In addition to safety and quality, the company also prides itself on its ability to fill orders accurately and on-time. Rosina reports a fill and order accuracy rate of more than 99.6 percent, which Corigliano and his brother, Frank Corigliano – the company’s executive vice president – attribute to the company’s use of forecasting, tracking and reporting tools. “It’s just the way we do business and part of our daily routine,” Russell Corigliano says. “When you have an organization that has great people and quality instilled into it, good things happen.”
The company’s efforts to be a exemplary supplier have been noted by several of its customers. Most recently, the company was selected “Frozen Food Supplier of the Year” by Reinhart Foodservice, the nation’s fourth-largest foodservice distributor, during its annual sales and merchandising conference in August. Rosina was one of five nominees selected from more than 1,000 of Reinhart’s vendors based on its commitment to quality, food safety and innovation, as well as the value it brings to Reinhart Foodservice, Rosina Foods notes.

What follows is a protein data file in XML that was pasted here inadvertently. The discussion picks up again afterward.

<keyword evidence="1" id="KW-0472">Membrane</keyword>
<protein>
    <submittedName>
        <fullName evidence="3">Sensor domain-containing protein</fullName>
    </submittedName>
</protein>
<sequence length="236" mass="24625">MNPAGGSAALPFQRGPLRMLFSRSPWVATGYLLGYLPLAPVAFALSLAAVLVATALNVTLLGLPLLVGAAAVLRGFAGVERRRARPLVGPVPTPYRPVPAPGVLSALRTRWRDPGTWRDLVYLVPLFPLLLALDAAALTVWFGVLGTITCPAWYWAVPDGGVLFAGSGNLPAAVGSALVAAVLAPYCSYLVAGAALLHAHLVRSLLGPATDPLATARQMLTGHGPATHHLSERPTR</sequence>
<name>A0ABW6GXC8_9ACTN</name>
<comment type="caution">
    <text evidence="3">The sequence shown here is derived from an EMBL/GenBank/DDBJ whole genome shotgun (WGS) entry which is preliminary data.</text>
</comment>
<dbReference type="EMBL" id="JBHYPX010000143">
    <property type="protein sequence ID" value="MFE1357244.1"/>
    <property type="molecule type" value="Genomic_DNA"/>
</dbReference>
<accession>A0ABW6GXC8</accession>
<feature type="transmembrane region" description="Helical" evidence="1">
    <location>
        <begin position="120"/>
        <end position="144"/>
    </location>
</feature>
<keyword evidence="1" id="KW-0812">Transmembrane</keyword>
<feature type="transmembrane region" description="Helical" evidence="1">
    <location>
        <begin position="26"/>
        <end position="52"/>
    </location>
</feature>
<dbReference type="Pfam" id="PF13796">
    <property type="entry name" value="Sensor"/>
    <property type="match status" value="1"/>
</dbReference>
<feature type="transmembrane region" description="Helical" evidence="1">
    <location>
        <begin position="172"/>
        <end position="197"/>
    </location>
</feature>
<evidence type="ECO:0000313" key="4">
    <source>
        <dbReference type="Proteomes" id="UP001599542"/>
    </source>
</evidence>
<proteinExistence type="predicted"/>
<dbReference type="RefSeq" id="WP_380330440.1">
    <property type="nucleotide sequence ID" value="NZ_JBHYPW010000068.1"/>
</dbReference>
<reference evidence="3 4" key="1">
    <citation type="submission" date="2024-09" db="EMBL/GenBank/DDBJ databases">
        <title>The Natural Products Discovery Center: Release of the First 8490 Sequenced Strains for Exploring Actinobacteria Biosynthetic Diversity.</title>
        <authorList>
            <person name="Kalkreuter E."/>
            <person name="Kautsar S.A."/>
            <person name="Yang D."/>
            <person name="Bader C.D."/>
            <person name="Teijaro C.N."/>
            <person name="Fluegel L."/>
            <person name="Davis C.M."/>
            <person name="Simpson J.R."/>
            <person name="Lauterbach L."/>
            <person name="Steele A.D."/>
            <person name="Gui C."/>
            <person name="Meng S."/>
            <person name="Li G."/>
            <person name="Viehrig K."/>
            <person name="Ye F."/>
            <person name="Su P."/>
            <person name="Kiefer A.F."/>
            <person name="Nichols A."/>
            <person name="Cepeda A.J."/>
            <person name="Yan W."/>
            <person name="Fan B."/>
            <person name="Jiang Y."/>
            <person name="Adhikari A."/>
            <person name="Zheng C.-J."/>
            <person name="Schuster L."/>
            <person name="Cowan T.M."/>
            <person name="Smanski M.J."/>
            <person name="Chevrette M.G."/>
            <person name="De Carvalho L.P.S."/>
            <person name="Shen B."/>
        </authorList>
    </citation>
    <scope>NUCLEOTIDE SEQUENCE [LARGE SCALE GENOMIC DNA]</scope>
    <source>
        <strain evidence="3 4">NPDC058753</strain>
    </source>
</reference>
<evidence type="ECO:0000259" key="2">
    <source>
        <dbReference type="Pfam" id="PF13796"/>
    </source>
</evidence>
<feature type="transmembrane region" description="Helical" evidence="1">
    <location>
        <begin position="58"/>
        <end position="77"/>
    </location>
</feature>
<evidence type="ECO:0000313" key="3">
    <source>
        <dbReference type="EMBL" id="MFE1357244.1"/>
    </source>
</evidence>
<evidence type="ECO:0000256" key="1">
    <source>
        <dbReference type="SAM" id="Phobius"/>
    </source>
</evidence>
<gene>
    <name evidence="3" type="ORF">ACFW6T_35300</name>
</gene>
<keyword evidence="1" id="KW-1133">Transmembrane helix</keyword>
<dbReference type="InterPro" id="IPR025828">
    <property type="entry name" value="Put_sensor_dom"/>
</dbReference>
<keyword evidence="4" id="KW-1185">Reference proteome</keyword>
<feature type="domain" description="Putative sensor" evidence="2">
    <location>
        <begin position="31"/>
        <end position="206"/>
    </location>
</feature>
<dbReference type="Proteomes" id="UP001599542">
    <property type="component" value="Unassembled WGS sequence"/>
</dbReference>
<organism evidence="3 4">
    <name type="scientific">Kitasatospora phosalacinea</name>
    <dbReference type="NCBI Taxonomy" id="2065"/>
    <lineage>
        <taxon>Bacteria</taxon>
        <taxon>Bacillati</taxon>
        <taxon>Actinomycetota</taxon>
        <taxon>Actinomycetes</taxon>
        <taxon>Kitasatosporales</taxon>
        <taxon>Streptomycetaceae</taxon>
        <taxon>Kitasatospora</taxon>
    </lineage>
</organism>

Decades of Growth
Both Russell and Frank Corigliano joined their father’s company in the mid-1970s, just as it was beginning to grow in size. One big step for the company was in 1981, when it purchased a manufacturing facility just outside of Buffalo that allowed Rosina to expand into new markets and make products available nationally. Both Corigliano brothers assumed their current roles in 1997, when their father became chairman of the company’s board of directors, a position he held until he passed away in 2012.
“James created the vision for the company. By seizing an opportunity at an early stage of being in business, he realized the potential that existed in the company and worked incredibly hard to achieve it,” the company said of the late founder. “He recognized that quality products, service and solid partnerships would be the basis of success of his company.” Rose Corigliano, the company’s namesake and Russell and Frank’s mother, continues to impart her Italian cooking traditions to her sons and their family.
Two acquisitions allowed Rosina to significantly grow its product line and manufacturing capabilities. The company in 2000 acquired the assets of Celentano Brothers of Verona, N.J., a company with a similar history and family tradition. The Celentano product line added frozen entrées, filled pasta and eggplant products to Rosina’s offerings.